In an exemplary method, the display may be cut by one or more of the following steps: removing excess electronics from the display; cutting one or more circuit boards of the display; removing at least a portion of polarizers and/or other films, as necessary, from one or both plates of the display, e.g., along an intended cut line(s); cleaning along the intended cut line(s); and cutting or otherwise separating the display into a target portion and a waste or excess portion. An exemplary method for cutting the display may include scribing the plates along the desired line(s), e.g., with a glazer's wheel, saw, laser, and the like; and breaking the plates to separate the target portion from the excess portion, thereby creating an exposed edge along the target portion. Alternatively, the display may be cut using other methods, such as sawing partially or entirely through the plates, e.g., with a wafer saw, and the like, before or after removing polarizers and/or other films along the intended cut line(s).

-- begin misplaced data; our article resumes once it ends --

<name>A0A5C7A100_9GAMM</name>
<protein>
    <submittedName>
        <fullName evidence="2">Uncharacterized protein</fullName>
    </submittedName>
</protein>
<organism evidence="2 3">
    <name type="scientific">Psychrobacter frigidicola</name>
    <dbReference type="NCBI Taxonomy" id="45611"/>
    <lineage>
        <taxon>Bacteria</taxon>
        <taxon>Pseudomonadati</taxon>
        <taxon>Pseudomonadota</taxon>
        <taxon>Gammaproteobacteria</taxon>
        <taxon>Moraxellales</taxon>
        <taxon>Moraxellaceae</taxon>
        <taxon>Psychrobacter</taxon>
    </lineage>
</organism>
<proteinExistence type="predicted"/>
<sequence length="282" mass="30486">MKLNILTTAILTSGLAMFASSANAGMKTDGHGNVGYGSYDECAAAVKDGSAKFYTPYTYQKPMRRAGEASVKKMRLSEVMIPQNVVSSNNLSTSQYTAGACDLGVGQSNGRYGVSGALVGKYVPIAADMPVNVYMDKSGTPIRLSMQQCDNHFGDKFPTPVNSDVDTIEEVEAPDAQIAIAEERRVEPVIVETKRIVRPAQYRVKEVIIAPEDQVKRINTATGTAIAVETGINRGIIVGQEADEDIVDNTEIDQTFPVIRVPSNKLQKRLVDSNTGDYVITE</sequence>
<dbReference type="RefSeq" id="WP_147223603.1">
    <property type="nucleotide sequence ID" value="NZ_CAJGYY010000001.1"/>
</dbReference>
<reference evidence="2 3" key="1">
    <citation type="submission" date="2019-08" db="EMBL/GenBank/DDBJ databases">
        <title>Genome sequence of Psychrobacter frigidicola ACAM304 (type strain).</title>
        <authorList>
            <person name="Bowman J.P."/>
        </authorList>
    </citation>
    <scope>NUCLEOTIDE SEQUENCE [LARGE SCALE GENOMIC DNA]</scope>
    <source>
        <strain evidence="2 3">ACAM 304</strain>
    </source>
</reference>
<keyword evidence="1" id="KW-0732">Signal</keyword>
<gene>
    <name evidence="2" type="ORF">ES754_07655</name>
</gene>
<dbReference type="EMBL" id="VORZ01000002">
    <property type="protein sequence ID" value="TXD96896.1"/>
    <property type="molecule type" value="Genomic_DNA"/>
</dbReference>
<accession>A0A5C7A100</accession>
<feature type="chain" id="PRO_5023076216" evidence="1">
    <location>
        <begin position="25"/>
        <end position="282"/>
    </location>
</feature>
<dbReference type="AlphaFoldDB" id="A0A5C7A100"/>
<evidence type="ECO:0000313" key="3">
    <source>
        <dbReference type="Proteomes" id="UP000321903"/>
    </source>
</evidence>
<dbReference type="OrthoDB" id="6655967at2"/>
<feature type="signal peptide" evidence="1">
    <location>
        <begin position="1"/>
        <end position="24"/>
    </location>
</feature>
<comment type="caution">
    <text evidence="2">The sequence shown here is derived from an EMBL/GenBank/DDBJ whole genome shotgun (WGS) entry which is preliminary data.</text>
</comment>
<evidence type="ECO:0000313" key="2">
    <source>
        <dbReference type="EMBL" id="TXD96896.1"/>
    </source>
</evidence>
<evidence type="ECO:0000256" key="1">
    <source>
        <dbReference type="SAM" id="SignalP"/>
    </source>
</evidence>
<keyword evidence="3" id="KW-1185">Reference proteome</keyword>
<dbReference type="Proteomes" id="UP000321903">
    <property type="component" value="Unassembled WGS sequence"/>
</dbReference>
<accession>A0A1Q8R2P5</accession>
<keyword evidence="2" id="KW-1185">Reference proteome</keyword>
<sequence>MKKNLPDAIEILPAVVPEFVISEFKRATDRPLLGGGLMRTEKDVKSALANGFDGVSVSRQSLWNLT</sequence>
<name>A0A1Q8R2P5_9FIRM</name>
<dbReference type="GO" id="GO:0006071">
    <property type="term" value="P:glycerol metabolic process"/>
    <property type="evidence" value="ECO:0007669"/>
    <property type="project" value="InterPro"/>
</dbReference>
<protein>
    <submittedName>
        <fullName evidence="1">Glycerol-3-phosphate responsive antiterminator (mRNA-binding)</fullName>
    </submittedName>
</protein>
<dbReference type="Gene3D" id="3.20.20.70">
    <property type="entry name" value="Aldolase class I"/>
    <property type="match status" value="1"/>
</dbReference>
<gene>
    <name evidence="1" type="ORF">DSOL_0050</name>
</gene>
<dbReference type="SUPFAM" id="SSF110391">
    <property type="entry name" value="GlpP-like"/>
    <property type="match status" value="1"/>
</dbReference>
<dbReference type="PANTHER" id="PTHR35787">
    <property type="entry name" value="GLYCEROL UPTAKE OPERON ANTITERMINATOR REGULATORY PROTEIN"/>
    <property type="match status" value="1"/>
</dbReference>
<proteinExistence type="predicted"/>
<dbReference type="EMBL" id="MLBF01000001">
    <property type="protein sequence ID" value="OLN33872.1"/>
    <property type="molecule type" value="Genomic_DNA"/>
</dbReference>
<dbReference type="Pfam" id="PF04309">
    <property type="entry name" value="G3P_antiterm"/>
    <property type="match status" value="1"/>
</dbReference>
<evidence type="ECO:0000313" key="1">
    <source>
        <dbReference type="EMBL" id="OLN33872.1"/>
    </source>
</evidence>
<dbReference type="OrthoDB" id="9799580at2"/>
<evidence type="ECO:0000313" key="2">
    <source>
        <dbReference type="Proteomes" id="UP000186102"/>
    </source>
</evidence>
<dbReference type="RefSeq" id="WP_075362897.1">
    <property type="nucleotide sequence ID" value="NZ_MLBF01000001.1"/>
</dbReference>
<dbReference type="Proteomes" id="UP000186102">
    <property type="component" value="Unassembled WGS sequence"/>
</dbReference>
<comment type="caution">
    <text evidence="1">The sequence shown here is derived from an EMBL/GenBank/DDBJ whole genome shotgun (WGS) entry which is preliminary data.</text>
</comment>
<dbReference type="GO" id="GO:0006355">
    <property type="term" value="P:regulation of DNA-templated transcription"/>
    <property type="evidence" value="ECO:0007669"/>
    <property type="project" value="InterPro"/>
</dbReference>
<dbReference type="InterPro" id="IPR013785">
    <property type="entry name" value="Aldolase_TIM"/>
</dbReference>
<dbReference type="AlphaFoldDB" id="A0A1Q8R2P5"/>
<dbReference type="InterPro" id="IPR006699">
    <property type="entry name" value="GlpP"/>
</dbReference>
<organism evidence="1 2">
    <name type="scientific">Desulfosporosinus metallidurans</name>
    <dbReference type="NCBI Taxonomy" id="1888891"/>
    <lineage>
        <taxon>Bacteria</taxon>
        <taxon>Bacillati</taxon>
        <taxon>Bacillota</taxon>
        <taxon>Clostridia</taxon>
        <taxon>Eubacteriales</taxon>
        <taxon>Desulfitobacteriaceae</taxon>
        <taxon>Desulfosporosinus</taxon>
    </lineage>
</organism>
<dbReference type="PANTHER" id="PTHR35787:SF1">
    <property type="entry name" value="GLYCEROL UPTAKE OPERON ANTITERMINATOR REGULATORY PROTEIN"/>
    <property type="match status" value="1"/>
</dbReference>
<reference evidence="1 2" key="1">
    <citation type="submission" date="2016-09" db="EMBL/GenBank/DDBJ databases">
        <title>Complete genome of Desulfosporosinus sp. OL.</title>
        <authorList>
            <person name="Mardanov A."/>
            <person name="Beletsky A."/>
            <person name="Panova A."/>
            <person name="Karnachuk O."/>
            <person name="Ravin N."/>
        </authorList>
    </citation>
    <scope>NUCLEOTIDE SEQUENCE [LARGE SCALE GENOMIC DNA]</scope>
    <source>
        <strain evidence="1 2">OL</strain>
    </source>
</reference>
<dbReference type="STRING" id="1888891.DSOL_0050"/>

To seal the exposed edge, the display may be stabilized, e.g., in a fixture to apply sufficient pressure to restore the original distance between the plates and/or prevent the plates from expanding. Liquid crystal (LC) may be removed from between the plates along the exposed edge, e.g., by wicking, draining, compressing the plates together to eject LC material, and the like, to create a region for sealant between the plates. Optionally, LC material may be injected between the plates, e.g., if excess material is ejected from between the plates. Adhesive or other sealant may be applied along the exposed edge, e.g., such that the sealant is allowed to flow, is forced, or otherwise penetrates between the plates along the exposed edge, e.g., without significantly changing the distance between the plates (called the “cell gap”). The sealant may be cured, e.g., using ultraviolet light, heat, and the like, thereby creating a barrier to prevent the image-generating medium from escaping out of the area between the plates. In addition or alternatively, one or more beads or other layers of adhesive or sealant may be applied externally along the cut edge, e.g., for environmental protection and/or edge light control. Additional information on methods for resizing electronic displays may be found in U.S. Pat. Nos. 7,535,547 and 7,780,492, incorporated by reference herein.